Some thoughts about a future marketing strategy for any small business.
Take a look at your current numbers.
One of the things they mean is that your current actions are yielding that number of items sold - or, to put it in a more detailed way:
Your current website
Your current actions in Sales (calls, emails etc)
Your current leaflet distribution
Your current social media presence and activity
Your current press/advertising presence
Your current brochures and/or catalogues
Your current email output to customers
Your current other marketing output
Your current referral offers and activities
all add up together to produce whatever it is you’re currently getting.
If you want to get beyond that, there are two things that immediately come to mind:
1. Improve the VOLUME of promotion on all the channels above - i.e. probably at least doubling calls, emails, leaflets, social media output, adverts, marketing emails etc etc.
2. Improve the QUALITY of all of the above, including any larger materials like catalogues etc.
In truth, you need to improve both volume and quality to achieve real viability.
Four Types of Public
You have to keep in mind that you have FOUR types of public that you are trying to engage with:
Each part of this grid flows to the next. Product naming and targeting starts at the end and works backwards.
If you want 100 units sold in four months’ time (for example), you would need to get about 6 sales a week between now and then.
If we want 6 sales a week, you need 8 to 10 visits a week (based on your sales people having a 50% closing rate, which should be possible if the customer who walks in is categorised as a ‘hot prospect’).
10 visits a week means that you probably need something in the range of 100 marketing material downloads and/or 50 appointments booked each week.
That in turn means that you need something in the range of 1,000 to 2,000 website hits a week.
You probably get much lower than that each week.
You see the order of magnitude.
On the plus side, if this can all be set up, 80% of it is automatic - that means that you can be generating all of this without much attention or cost which then means that you regularly get 6 sales a week = financial viability problems all solved.
Some Questions and Points
• What about traditional leafleting? Some in your marketing department would probably vehemently prefer to drop the leaflets in exchange for boosting social media outflow. While I greatly favour social media, I would first of all want to establish the success rate of the leaflets. Are they successful? What do the statistics say? If the stats say that they no longer produce the effects that they once did, then you need to drop them.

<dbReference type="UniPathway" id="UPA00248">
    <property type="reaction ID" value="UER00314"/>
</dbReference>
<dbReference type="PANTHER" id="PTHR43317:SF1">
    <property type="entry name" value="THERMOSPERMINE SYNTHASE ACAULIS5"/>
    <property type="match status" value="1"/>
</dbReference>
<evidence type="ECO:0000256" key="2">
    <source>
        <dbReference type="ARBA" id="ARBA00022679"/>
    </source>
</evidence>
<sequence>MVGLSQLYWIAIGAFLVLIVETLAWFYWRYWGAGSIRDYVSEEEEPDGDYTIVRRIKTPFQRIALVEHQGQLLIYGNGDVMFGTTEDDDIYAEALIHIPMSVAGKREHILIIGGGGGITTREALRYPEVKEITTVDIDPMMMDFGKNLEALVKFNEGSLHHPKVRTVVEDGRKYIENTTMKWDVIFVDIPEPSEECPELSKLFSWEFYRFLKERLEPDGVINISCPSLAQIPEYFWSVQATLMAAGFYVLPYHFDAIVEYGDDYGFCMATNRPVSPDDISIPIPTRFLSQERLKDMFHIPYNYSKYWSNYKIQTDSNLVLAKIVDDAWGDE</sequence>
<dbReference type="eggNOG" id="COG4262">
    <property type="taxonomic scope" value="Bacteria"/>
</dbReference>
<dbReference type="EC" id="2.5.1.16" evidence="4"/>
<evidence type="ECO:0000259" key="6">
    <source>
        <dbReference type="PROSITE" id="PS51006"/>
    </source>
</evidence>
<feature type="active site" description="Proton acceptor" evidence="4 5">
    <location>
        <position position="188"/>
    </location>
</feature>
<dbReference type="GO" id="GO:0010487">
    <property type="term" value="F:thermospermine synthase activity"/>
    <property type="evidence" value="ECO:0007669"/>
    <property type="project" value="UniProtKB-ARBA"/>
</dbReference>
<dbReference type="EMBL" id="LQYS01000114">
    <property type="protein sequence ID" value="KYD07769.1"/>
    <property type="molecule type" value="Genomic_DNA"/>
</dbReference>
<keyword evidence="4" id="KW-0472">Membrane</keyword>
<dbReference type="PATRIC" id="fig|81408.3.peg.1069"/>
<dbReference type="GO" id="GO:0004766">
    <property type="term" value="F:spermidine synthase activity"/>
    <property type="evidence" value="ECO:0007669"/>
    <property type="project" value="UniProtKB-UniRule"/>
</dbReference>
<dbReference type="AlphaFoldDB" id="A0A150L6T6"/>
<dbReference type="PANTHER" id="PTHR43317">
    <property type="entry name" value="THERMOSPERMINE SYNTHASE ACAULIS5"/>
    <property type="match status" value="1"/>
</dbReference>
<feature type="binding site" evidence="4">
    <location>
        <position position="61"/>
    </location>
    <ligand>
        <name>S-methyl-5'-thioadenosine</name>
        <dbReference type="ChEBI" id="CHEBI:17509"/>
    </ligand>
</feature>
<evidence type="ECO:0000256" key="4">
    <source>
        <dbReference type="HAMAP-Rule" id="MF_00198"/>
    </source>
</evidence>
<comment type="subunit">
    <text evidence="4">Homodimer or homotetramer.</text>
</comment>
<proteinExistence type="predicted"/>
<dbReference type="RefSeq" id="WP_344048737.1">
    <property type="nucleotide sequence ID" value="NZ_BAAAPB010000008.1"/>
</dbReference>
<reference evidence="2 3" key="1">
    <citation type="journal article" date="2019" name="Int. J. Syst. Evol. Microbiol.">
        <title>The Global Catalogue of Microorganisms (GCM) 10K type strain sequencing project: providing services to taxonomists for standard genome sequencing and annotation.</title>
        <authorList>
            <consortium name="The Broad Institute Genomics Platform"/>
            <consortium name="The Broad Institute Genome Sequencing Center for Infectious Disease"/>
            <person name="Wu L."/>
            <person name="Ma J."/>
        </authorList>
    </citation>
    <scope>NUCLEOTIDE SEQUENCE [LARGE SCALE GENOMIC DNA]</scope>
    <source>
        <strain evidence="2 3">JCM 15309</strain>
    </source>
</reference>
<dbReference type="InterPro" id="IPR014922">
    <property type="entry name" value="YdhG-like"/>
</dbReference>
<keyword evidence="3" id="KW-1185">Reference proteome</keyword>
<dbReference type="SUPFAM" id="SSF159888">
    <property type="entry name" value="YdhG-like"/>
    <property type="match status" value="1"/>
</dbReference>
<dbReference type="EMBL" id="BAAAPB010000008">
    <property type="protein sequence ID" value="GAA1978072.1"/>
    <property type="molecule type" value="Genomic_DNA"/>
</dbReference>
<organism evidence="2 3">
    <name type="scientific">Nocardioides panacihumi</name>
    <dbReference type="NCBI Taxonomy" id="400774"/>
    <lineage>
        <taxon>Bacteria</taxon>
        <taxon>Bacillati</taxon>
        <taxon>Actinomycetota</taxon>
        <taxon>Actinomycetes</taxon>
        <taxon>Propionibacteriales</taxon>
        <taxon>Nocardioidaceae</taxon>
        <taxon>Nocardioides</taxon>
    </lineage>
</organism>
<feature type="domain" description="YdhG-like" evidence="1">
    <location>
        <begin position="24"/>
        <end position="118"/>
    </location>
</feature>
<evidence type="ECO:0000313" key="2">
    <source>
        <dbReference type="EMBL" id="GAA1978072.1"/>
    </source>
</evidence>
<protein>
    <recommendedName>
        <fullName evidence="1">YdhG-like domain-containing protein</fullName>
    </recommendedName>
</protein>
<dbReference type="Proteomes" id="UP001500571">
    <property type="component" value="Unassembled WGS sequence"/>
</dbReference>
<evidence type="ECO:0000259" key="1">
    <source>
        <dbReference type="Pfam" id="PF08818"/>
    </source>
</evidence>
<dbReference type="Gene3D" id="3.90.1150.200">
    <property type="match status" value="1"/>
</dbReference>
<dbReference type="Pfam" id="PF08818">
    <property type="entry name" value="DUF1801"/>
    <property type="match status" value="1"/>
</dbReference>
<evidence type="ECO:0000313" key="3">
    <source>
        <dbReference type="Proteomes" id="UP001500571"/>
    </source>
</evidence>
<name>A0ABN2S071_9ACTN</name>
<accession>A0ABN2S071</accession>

• I keep going on about social media. I’ve written separately about what Facebook could do, if used at all, and that’s just scraping the surface. Social media is probably where the vast majority of your prospects hang out. By not using social media, you are effectively walking past a huge crowd of prospects and ignoring them.
Plus social media is mostly free to use.
It’s also mainly automatic, which means it works 24/7 for you without requiring manpower. That’s how you’re going to get 1,000 hits a week.
• I keep going on about ‘marketing materials’. Next to social media, online, downloadable materials would probably be the things I would want to upgrade the most in any business. A high quality, customer-friendly, super-charged piece of marketing in a downloadable format would turn 100 downloads from the website into 10 visits to your business.
Right now, the marketing materials you have are probably ‘OK’. They answer questions, they’re ‘acceptable’, they ‘look like marketing materials’. But you need more than ‘OK’ or ‘acceptable’ if you want to use them as tools to generate tours of the school: you want a visit-generating machine. You want warm prospects who have already visited your website to turn red-hot after reading them.
That means they probably need a massive injection of energy and life.
• It should come as no surprise that Word of Mouth and the internet are the primary sources of enquiries for most businesses. It used to be, though, that Word of Mouth was always ahead with the internet catching up, and this has now clearly switched.
You need to look again at Search Engine Optimisation - i.e. getting your Google search results bumped up.
• Should you concentrate on servicing a lower paying local public by reducing the amount of attention higher-paying public are getting and putting resources into attracting more and more locals?
Or do you revisit and radically improve your higher-payer marketing?
This is a killer point.
All the marketing that your business has spent money on over the last couple of years - internet, emails, magazines, leaflets, ads, etc etc, not to mention promotional actions and general PR - have managed to produce what you currently generate income-wise.
That puts attention on what happens between the initial reach and the visits: what is being said (or not said) during that time which is creating wastage?
Hence my push for an upgraded social presence and new marketing materials.
If you focus attention on the dialogue between the business and the reaching public prior to any customer walking in, you can build a marketing machine which generates leads and visits all the time.
The trick is to get them to arrive.
There are plenty more where these came from, but these are a good basis for discussion.
Let me know your thoughts.